Here we are as promised…only later, mainly because I tackled another wall in our house yesterday so I was mightily distracted.

I bought the yarn for these socks in Georgia, loving the bright reds, yellows, and oranges. Unfortunately, sometime between then and now I lost the information on what kind of yarn this is, so I can’t share it with you. This is a modification of the yarn harlot’s basic sock pattern:

I like my socks’ cuffs shorter than the normal knitting pattern calls for, so most of my socks have cuffs somewhere between an inch above the top of my foot and four inches. It’s hard to motivate myself to knit socks when I’m in crocs and flip flops all the time nowadays.

As for the doctor’s appointments, all the fun starts tomorrow morning. Jason is on a new work schedule, dragging him out of bed at 6:30 am. He is grumpily complying, but only because he’s allowed to leave at 4:30 now instead of 7 pm. Tomorrow I get to drive him into work so I can have the car to go to every woman’s favorite yearly appointment. I have been instructed by one of my cardiologists to change my birth control as the hormones in the ones my insurance has provided began interfering with my heart rhythms last November.

This interference has brought on an entire slew of changes in my heart medication and necessary observation. I’ve been having episodes of dangerously slow pulse, random spasms of my ventricles which can lead to even more dangerous rhythms (or lack thereof, bringing on death), and wildly varying energy levels. Alongside this runs the corollary of panic attacks (the trigger for panic attacks is located in the same area of the brain as is responsible for heart development – heart defect usually means panic attacks at some point).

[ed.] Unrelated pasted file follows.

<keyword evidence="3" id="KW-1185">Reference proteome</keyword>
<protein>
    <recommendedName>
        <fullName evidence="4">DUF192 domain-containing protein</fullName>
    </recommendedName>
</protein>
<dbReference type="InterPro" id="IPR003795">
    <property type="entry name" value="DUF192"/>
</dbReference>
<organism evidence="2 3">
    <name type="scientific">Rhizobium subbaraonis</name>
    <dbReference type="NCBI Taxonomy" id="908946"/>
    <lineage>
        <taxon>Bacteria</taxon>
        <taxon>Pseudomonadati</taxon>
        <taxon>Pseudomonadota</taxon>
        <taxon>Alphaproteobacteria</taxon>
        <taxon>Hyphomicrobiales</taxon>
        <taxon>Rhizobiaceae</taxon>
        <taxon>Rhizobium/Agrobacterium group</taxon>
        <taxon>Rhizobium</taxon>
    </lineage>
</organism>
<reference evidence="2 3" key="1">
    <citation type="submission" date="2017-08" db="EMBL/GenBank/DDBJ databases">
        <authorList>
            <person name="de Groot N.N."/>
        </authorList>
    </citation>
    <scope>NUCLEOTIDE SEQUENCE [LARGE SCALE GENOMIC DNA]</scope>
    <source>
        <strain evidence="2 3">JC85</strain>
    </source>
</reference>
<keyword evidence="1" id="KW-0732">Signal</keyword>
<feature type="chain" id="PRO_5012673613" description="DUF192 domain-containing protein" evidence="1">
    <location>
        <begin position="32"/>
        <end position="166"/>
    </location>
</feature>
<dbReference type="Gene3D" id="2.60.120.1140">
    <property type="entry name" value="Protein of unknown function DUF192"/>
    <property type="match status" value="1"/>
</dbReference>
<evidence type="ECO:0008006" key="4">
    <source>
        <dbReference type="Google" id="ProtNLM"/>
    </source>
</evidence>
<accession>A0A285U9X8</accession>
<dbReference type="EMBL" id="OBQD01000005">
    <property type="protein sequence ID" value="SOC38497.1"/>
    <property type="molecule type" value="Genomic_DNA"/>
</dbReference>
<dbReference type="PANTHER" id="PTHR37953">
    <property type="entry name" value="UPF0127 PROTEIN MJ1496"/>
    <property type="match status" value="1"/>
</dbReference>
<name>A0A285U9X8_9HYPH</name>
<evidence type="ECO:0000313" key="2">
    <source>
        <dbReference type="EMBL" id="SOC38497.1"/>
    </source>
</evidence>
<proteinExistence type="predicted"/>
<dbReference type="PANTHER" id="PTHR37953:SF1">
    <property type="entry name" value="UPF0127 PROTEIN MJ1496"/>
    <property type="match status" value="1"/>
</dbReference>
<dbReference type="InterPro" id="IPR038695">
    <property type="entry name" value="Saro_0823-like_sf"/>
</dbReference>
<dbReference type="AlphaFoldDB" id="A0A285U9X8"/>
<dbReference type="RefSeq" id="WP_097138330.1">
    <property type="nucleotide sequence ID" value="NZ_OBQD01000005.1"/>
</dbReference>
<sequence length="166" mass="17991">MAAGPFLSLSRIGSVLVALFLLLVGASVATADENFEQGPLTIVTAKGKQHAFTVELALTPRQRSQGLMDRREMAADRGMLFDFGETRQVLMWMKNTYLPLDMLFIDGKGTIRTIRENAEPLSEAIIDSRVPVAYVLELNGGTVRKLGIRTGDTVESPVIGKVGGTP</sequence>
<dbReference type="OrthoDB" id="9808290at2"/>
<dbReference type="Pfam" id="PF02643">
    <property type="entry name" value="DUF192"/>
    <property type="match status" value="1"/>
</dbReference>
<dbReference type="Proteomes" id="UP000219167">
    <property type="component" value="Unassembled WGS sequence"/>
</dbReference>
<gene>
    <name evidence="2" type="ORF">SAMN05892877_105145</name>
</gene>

So on Thursday I have my first test of several to evaluate the health of my heart. A stress test, which is nothing big – people have them all the time for various reasons. They hook you up to a heart monitor and put you on a treadmill which increases in speed and incline at set times. For someone who has been forbidden to engage in organized sports since the sixth grade and PE classes since 9th, this isn’t as easy as it sounds. In September, I’m having another test, a bit more invasive, to test how likely my heart is to go into ventricular flutter/fibrillation and how likely it is to stay there long enough to kill me. This test determines whether I need stronger meds, or a pacemaker.

So for the first time in 14 years, something is unsettlingly wrong with my little ticker and there is absolutely nothing I can do about it. Six months ago my cardiologist and I were discussing my husband and I adopting a child and/or trying to get pregnant starting in August. Now we are watching another family member raise the child practically promised to us and talking about putting in pacemakers, major heart surgery and possible death. I feel like … well, nothing. I have hit the numbness stage and am trying to keep busy in an attempt to have a semblance of normality. I’ve had family members and well-meaning people telling me that all this is God’s plan, which I know and am okay with, but the same people are telling me I’m not allowed to be upset over what’s happening. And unfortunately, I already am…I guess.

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